24 May 2012

This and That: Writing in Other Places, Lancet Editor Solves WHO, Let's Hang Out in DC and more

Al Jazeera is doing further reporting on the voluntourism industry in Cambodia. The angle is towards the special attention towards orphans. "Having volunteered in Cambodia for the past three years, Australian Demi Giakoumis was surprised to learn how little of the up to $3,000 paid by volunteers actually goes to the orphanages. When volunteering through one of the world's leading commercial volunteering company, Projects Abroad, she says she was told by the director of the orphanage she was placed at, that it only received $9 per volunteer per week." Watch the report:


The Afrolens blog has a new podcast that shows plenty of promise. Fatuma Abdulahi and Idilay Bilan do tend to ramble a bit in the first edition by touching on varied topics in a quick manner. However, the honest conversation about culture, gender, and privilege are all important in the context of aid and development. The first episode is worth a listen, but definitely keep an eye out for what is to come.

Richard Horton is not one to hold back what he is thinking. His latest burst of thought directed at a major global health multilateral hits squarely on the WHO (HT Amanda Makulec). I can't say I get the structure and why Africa is one of the pillars but countries with major health needs and large populations such as China and India are not. Nevertheless, here you have it:


Tate Watkins reports from Haiti on the second hand clothing market. He shows how people make a living by selling the clothes and the low prices make it easier for Haitians to buy clothing. "Haiti's pepe trade is decidedly a business—not a charity. In fact, it starts with Haitian Americans buying goods at U.S. thrift stores and shipping products to Port-au-Prince and other ports. Pepe may include hand-me-downs, but the clothing is high-quality, stylish, and cheap. More important, average Haitians prefer the choice of wearing such apparel—and brands like Polo, Lacoste, and Converse—to not having access to such products at all." The important distinction here is that donated clothes are creating a market. There are problems with the fact that they undercut local textiles, but the trade does serve the purpose of spurring on local economies. It should in no way be confused with giving away clothing for free. (Tate is also keeping track of links and info about Haiti. If you are interested in the latest goings on, check out his blog.)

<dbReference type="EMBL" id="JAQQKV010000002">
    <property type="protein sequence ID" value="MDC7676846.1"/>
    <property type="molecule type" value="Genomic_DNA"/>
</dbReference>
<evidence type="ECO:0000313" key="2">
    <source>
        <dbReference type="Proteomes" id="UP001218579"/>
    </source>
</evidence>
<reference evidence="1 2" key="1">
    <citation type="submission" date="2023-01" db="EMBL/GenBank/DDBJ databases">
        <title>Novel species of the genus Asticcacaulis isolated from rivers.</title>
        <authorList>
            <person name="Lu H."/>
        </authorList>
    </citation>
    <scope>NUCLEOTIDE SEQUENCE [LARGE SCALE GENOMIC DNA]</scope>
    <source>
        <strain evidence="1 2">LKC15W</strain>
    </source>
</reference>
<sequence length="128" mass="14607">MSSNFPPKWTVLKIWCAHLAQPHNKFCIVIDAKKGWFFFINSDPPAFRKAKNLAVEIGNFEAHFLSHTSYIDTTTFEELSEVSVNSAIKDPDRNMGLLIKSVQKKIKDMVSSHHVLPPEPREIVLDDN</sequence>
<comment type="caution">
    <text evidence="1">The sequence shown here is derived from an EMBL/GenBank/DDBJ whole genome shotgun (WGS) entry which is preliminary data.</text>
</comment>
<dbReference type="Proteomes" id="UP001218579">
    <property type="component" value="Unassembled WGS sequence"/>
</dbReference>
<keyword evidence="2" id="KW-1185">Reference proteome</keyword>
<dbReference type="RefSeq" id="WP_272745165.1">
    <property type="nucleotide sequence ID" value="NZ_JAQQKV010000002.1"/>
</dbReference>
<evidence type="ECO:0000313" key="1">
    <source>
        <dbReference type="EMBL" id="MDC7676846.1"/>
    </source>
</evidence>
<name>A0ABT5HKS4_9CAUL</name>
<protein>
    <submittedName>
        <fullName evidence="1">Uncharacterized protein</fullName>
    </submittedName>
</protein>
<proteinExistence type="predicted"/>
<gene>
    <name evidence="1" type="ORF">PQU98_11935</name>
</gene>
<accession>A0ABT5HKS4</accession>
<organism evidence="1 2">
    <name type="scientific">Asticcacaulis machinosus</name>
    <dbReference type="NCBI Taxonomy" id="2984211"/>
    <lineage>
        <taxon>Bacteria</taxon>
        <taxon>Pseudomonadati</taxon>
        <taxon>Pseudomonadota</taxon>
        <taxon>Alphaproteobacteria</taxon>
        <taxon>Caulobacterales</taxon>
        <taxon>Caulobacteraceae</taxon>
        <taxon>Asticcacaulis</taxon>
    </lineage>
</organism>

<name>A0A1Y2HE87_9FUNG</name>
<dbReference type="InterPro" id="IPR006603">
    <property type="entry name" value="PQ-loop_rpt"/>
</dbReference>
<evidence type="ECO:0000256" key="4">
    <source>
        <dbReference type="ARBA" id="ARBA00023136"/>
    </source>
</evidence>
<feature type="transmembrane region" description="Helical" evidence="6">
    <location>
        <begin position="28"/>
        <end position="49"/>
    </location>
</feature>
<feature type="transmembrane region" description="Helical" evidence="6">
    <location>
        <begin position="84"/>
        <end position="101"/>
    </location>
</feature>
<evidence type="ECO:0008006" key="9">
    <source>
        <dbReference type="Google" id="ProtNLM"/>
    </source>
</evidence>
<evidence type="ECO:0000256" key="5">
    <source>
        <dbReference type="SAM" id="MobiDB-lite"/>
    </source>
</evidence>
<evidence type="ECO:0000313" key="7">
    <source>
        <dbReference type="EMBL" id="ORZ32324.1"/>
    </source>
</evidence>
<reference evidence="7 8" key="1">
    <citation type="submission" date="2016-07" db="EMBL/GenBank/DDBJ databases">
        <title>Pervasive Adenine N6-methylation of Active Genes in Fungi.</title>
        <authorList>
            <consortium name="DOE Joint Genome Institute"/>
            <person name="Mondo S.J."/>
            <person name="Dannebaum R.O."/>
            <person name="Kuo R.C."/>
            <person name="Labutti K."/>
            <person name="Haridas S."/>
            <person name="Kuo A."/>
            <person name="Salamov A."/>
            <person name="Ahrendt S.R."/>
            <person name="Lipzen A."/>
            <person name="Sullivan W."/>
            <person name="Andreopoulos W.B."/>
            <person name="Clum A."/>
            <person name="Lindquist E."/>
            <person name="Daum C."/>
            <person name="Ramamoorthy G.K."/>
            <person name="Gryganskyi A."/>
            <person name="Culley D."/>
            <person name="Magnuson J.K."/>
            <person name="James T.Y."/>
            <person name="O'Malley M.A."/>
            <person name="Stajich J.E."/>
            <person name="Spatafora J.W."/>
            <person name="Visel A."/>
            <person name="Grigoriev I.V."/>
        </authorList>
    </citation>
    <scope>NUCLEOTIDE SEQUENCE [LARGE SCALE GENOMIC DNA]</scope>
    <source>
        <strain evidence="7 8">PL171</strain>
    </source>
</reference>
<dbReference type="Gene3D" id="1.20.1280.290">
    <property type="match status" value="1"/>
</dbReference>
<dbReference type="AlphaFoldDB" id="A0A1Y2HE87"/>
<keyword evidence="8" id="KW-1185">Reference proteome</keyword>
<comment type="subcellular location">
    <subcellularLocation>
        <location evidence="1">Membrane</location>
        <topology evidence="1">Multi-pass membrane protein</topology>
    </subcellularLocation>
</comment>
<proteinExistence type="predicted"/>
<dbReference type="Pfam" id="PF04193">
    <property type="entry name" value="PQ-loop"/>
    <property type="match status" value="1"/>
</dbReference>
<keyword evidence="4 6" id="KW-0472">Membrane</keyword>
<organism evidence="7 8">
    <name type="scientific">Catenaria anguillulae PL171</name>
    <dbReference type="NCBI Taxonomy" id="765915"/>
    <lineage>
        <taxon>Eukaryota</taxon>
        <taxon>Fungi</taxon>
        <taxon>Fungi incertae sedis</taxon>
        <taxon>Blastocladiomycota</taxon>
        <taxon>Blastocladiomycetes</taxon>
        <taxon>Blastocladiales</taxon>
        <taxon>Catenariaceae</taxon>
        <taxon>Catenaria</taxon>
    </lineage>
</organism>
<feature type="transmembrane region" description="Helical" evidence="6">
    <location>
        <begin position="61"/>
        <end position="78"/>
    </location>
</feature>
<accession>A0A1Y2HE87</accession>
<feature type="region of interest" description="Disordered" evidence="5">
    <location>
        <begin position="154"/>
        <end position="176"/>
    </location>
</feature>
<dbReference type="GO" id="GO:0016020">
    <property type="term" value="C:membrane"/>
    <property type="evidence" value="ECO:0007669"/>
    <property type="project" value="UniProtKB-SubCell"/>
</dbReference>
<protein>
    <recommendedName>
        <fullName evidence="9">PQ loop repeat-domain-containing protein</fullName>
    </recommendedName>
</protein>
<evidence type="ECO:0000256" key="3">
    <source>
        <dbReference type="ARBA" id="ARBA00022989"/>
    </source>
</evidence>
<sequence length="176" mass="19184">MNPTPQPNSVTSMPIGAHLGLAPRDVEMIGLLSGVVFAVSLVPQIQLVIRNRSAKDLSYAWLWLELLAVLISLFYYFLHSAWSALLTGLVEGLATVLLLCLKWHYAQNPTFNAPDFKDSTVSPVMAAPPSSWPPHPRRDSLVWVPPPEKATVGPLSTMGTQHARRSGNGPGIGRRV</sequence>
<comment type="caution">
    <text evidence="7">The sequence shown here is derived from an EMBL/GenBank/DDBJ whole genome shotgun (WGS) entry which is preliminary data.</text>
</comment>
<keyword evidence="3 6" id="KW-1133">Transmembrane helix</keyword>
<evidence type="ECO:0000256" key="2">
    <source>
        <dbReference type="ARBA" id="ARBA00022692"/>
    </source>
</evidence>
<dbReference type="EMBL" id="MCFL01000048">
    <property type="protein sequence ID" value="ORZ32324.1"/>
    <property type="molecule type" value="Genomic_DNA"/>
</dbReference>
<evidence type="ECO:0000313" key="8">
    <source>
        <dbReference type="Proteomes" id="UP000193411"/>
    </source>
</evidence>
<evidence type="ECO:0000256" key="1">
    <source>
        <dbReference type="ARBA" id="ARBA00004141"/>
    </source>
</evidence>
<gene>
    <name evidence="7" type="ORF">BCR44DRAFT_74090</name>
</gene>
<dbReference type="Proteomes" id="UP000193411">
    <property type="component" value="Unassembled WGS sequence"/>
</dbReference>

As things get worse in the Sahel in terms of politics, stability and food security there is no better resource than the Sahel blog written by PhD candidate Alex Thurston. He provides news and analysis that makes keeping track of the region much easier.

A few posts I had waiting to go up all managed to be published yesterday morning. In the ONE blog I list five aid videos meant for people who are rather new to the subject. Readers of this blog will likely have seen all of them already, but I hoped to provide a way to challenge people's held ideas about aid through a simple post. I also modified and updated my post about the MVP-Lancet study kerfuffle in the Christian Science Monitor. Finally, I shared the latest results from the KFF study on US attitudes concerning foreign aid and global health in the Huffington Post.

Also, I am going to be in DC June 4-6, but might now extend a few more days. I love using my time in new cities to meet up with people. Feel free to reach out if you are around that week. Don't worry if it doesn't work out. I'll be back down at the end of July for the International AIDS Conference.

Finally, we are in the midst of developing a mobile app for DAWNS. Our hope is that it will provide you with the latest humanitarian, aid and development news right at your fingertips. We will offer a freemium version where you can use a limited form of the app for free. Those who sign up or already are signed up for the digest will get a version that allows for topic searches, short story updates, links to original sources, and a feed of additional news that does not make it into the digest each day. All in all, you will have more information that is handpicked and even easier to access.

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